The Mirror’s arduous journey from 2007

BY MATTHEW TAKAONA
MIRROR CONSULTANT

It has been an arduous journey!
In 2005, former Masvingo Mayor, Doug Hill (late) was desperate to dispose of Masvingo Mirror after the land reform programme crippled tourism and farming, the mainstay of the Province’s economy.


Advertising revenue dried up as white farmers and businessmen left Chiredzi and Masvingo in hordes.
Hill approached every prominent black businessman in the city with an offer to sell the company but for two years nothing came his way. The business entity found no takers.


I was president of the Zimbabwe Union of Journalists then and was preparing my departure from the organisation after serving in that capacity for 10 years. I was looking for an opportunity to start a newspaper and a close friend Vincent Rangwe the late Editor of Midlands Times was helping me with research on opportunities in the small mining town of Gwanda.


I could have gone to Gwanda but there was a hurdle! The Government of President Mugabe did not issue any newspaper licenses. The media industry was a no go area. I reached a dead end.
However, in 2007 one Kennedy Murwira, a homeboy from Gutu and an editor with The Mirror came to my hotel room at a ZUJ workshop in Kwekwe and delivered the most exciting news to me. His boss, Doug Hill was selling his paper and the business concern has been on the market for two years without a buyer.


Ironically, my dear Murwira was the first worker I fired from the paper after a few months together. I explained my position to him, he understood and we are still friends.
Negotiations went smoothly with Hill and the company was bought. The company was nothing; a small newsroom, a few desks and one computer.


Hill was a forthright man. He looked me in the eye as I sat down to sign and seal the deal.
“But what are you going to do with this newspaper? To be honest there is no money in the newspaper business anymore. Most companies that provided adverts have closed down and you cannot survive on newspaper sales alone. I wish you good luck but the future is quite bleak,” said Hill.


I was adamant.
“I will find a way. Just sign it,” I said to him.
He didn’t realise that I was over the moon with joy. Most importantly I had beaten the Government on its game. I had managed to get a licence despite the blockade.
I remember Nathaniel Manheru (pseudonym), a garrulous but well informed Government columnist in The Herald mocking the deal.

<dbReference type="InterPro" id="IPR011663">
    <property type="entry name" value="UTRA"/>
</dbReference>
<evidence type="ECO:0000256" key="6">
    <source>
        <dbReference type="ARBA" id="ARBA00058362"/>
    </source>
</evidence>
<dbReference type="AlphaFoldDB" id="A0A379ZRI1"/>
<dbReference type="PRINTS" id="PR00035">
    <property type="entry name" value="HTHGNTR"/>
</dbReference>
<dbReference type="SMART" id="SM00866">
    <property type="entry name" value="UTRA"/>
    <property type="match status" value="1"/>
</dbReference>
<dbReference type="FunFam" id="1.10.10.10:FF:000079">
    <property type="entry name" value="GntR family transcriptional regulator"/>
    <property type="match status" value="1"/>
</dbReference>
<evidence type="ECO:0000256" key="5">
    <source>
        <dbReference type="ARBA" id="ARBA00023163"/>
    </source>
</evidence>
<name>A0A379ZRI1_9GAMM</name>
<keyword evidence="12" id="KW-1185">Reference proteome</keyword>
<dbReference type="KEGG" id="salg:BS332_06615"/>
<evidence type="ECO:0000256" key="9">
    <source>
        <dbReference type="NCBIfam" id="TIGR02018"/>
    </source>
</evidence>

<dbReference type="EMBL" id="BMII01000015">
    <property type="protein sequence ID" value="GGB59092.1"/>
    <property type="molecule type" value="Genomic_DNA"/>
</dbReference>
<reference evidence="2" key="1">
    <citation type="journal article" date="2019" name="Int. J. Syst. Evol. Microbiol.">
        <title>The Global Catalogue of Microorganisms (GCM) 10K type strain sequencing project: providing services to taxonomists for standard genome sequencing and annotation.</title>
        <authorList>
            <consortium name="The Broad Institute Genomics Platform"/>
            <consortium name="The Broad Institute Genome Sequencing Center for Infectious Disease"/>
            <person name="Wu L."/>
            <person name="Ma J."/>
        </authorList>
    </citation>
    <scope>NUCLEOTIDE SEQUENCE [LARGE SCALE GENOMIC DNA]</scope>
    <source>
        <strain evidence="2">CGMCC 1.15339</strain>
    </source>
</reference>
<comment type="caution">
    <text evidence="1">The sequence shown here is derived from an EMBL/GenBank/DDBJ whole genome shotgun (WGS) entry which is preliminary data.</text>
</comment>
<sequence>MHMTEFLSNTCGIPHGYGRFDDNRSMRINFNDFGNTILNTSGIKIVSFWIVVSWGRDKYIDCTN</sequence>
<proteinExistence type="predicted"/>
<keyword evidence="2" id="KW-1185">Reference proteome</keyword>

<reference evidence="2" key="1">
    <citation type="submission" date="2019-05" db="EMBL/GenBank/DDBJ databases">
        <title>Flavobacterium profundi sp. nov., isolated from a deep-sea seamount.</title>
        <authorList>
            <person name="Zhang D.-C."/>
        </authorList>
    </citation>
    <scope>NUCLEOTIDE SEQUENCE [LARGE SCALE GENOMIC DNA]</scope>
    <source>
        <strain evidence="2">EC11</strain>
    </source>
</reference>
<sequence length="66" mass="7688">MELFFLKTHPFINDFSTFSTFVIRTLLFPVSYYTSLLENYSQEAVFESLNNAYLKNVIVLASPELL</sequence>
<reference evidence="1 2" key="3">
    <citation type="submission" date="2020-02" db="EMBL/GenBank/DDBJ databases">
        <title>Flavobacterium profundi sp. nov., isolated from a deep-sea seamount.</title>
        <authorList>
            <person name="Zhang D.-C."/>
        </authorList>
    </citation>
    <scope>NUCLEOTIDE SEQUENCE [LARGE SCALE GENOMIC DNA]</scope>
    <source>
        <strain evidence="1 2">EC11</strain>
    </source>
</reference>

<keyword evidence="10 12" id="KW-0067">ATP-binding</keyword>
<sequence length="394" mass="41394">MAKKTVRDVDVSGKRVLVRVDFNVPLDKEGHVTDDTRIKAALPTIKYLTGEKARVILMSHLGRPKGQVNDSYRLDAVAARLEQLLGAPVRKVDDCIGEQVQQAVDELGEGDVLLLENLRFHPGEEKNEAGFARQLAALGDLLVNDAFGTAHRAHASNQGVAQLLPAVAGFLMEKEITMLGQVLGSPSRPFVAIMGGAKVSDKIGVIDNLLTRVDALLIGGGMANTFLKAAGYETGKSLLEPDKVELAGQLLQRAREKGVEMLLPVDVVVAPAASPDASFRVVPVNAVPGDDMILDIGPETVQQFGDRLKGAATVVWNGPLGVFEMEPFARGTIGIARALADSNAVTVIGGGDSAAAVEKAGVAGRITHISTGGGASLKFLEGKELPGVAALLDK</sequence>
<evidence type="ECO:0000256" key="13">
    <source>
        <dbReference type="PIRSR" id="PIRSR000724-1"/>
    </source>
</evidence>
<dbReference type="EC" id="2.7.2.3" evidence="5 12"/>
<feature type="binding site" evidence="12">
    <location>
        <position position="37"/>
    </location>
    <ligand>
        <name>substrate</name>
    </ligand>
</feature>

“A whole ZUJ president has bought a tiny newspaper in a small southern town. To what effect?” he wrote off.
Years later Nathaniel Manheru who I suspect is a senior Government official and my neighbour in Buhera would shower The Mirror with compliments for its phenomenal growth and ideas. He would speak at workshops and give The Mirror as an example of how a newspaper is run.


The Mirror team employed every trick in the book to survive and grow. We turned to schools for adverts in the absence of a thriving industry. The response was wonderful. Congratulatory messages for school exam results, Open Day adverts and enrolments became our mainstay.
Slowly but surely we started attracting advertisers from Harare because of our popular brand. The Mirror sold 40 times more than the next community newspaper. We turned into a regional newspaper in 2016 and Zimbabwe All Media and Products Survey (ZAMPS) started ranking us among national newspapers. In 2019 we were adjudged as the most widely read weekly paper in the country after the State-owned Sunday Mail.


I am proud that we managed to achieve this feat without a cent from donors. We would have loved to have a bit of support but this was not our priority. Our reporters snatched big awards at national journalistic competitions.
As social media took a toll on the conventional media, Masvingo Mirror migrated to digital platforms. We are now by far the biggest regional newspaper in the country in terms of digital platform numbers.


Staff turnover has been too high at The Mirror because of generally low salaries in the media industry and management is seized with the matter.
The Mirror looks forward to the future with confidence!

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